It's a dangling participle. It's grammatically incorrect. And Rebbetzin Sheila Feinstein a'h taught me that at my first job interview. She was a wonderful boss and a wonderful person

That is very interesting.
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ittsamother




 
 
    
 

Post Tue, Feb 13 2024, 6:04 pm
NechaMom wrote:
But married off is only used when talking about a child. All your examples have many options and need clarification. Here it’s always your child. It’s almost like “I gave birth”. You’re also not completing the sentence by specifying to whom you gave birth.
I married off last week.
I gave birth last week.


Others said above that "married off" is one two-word verb. "Gave birth" is two separate things. "I married off" is more equivalent to "I gave". You still need to specify what it is you gave. Ah, you gave birth. Ah, you married off a child.

And you can marry off anyone! You can marry off your mother, if you're the one making the wedding! You can marry off your friend's three children in Australia, if you're the one funding their weddings for them. You can marry off your dog if you make your dog a wedding...
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NechaMom




 
 
    
 

Post Tue, Feb 13 2024, 6:17 pm
ittsamother wrote:
Others said above that "married off" is one two-word verb. "Gave birth" is two separate things. "I married off" is more equivalent to "I gave". You still need to specify what it is you gave. Ah, you gave birth. Ah, you married off a child.

And you can marry off anyone! You can marry off your mother, if you're the one making the wedding! You can marry off your friend's three children in Australia, if you're the one funding their weddings for them. You can marry off your dog if you make your dog a wedding...

Very Happy
You’re right.
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amother
OP


 

Post Tue, Feb 13 2024, 6:21 pm
The concept of marrying off is not incorrect. In the olden days, people married off their children, as did kings and queens. And today we do things similarly, in chareidi society, so we still use the term.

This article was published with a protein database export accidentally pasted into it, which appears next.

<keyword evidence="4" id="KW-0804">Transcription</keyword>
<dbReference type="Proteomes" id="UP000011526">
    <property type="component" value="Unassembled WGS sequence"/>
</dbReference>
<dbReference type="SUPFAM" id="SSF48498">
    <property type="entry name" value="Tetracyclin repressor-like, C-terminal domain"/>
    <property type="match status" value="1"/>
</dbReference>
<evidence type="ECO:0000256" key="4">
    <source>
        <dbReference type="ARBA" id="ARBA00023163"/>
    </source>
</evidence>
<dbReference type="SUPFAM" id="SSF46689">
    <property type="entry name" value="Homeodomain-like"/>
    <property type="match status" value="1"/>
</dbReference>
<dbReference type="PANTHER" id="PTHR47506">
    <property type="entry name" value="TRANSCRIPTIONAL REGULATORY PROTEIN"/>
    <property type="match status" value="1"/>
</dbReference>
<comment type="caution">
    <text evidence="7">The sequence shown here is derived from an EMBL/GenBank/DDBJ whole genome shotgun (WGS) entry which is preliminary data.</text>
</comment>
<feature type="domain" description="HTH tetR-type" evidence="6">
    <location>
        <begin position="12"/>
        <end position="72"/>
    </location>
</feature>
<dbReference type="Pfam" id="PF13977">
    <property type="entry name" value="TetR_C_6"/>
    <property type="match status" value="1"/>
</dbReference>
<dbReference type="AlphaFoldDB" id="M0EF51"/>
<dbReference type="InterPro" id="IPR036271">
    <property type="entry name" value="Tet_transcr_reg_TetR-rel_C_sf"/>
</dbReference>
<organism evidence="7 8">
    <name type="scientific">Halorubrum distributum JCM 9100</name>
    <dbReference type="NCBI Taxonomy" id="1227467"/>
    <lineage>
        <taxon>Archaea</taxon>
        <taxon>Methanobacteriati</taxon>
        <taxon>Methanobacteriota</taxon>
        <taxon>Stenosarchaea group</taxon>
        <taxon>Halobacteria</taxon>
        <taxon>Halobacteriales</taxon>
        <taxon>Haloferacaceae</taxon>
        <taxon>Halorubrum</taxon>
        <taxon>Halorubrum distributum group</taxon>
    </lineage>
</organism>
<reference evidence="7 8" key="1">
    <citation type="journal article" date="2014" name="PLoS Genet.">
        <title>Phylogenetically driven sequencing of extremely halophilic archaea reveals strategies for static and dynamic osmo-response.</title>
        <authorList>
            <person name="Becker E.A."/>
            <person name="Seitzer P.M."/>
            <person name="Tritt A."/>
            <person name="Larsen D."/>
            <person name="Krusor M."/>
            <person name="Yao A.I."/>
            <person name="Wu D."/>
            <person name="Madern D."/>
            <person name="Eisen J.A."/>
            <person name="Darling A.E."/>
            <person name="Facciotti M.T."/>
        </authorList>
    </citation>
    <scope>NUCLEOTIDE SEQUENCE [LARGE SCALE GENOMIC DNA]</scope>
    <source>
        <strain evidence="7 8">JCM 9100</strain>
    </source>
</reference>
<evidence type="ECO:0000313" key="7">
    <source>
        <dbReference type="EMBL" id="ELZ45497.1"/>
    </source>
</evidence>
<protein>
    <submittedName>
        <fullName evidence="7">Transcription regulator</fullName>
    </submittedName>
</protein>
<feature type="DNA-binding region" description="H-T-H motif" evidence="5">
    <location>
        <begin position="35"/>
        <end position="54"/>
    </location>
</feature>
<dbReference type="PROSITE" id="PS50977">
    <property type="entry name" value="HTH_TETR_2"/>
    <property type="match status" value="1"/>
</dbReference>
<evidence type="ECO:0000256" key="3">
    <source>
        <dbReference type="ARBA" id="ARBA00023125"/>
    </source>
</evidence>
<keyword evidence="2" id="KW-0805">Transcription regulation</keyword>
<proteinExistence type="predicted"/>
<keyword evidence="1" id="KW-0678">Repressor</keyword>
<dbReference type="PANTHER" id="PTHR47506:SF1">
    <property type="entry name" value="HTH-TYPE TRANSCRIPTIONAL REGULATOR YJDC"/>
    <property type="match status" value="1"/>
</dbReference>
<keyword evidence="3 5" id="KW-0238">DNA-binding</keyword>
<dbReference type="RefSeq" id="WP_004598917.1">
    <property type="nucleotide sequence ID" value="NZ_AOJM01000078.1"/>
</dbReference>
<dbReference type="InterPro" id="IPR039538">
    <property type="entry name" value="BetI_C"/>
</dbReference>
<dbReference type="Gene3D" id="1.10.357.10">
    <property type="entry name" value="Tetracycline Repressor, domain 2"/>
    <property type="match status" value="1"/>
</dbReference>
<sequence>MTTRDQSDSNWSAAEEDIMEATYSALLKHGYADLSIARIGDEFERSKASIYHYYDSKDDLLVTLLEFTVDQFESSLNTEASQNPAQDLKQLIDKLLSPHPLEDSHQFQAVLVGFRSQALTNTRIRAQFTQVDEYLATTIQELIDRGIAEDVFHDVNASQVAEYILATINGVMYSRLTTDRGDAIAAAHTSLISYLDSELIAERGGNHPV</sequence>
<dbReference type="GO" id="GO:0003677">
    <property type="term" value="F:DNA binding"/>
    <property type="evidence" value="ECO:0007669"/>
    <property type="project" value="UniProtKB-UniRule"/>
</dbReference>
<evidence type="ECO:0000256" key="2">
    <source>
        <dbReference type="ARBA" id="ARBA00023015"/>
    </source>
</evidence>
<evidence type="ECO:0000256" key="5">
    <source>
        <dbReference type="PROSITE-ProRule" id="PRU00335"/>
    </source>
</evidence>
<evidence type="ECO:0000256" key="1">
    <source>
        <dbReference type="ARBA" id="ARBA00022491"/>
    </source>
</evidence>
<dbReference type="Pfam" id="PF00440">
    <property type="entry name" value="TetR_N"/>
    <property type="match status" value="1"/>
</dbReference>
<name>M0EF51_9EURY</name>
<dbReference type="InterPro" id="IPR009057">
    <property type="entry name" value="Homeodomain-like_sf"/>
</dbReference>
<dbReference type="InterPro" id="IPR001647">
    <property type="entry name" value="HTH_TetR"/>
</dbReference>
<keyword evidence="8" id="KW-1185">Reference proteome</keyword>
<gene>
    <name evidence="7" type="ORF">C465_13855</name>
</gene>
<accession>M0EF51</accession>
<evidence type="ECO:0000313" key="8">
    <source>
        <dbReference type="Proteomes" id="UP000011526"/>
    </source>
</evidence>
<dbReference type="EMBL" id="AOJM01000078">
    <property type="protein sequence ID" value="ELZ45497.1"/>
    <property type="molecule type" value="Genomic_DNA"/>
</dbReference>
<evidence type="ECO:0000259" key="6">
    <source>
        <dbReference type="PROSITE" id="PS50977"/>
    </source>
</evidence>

It's just the phraseology "marry off" without the subject at the end that is incorrect.
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pause




 
 
    
 

Post Tue, Feb 13 2024, 8:19 pm
It's not a dangling participle. It's a transitive verb that's missing the object.

Transitive verbs must have a direct object where the action of the verb passes to it from the subject. It receives the action of the verb.

"Did you marry off?"
The subject is you. You are doing the action of marrying off. But whom are you doing it to? That's the info that's missing. A sentence with a transitive verb that's missing the object, the receiver of the action, is incomplete.
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pause




 
 
    
 

Post Tue, Feb 13 2024, 8:26 pm
A dangling participle is a description that is missing the noun it's describing and often ends up inadvertently describing a different noun.
For example: Looking around the yard, the leaves weren't raked.
Looking around the yard seems to be describing the leaves... ! But unless, the noun is added we don't know whom it's actually describing.
Correction: Looking around the yard, I noticed that the leaves weren't raked.
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DrMom




 
 
    
 

Post Tue, Feb 13 2024, 10:51 pm
amother OP wrote:
Sorry I wasn't clear about my question.


Yes, I know "Marry off my daughter " is frumspeak. It's not necessarily a negative expression, but it connotes the idea of the parent taking the responsibility of marriage for the child as his or her own, as opposed to the secular worlds, where people get married and are not "married off". In our world, (generally) parents are involved in finding a spouse, arrange the wedding, pay for the setup of the couples home, etc.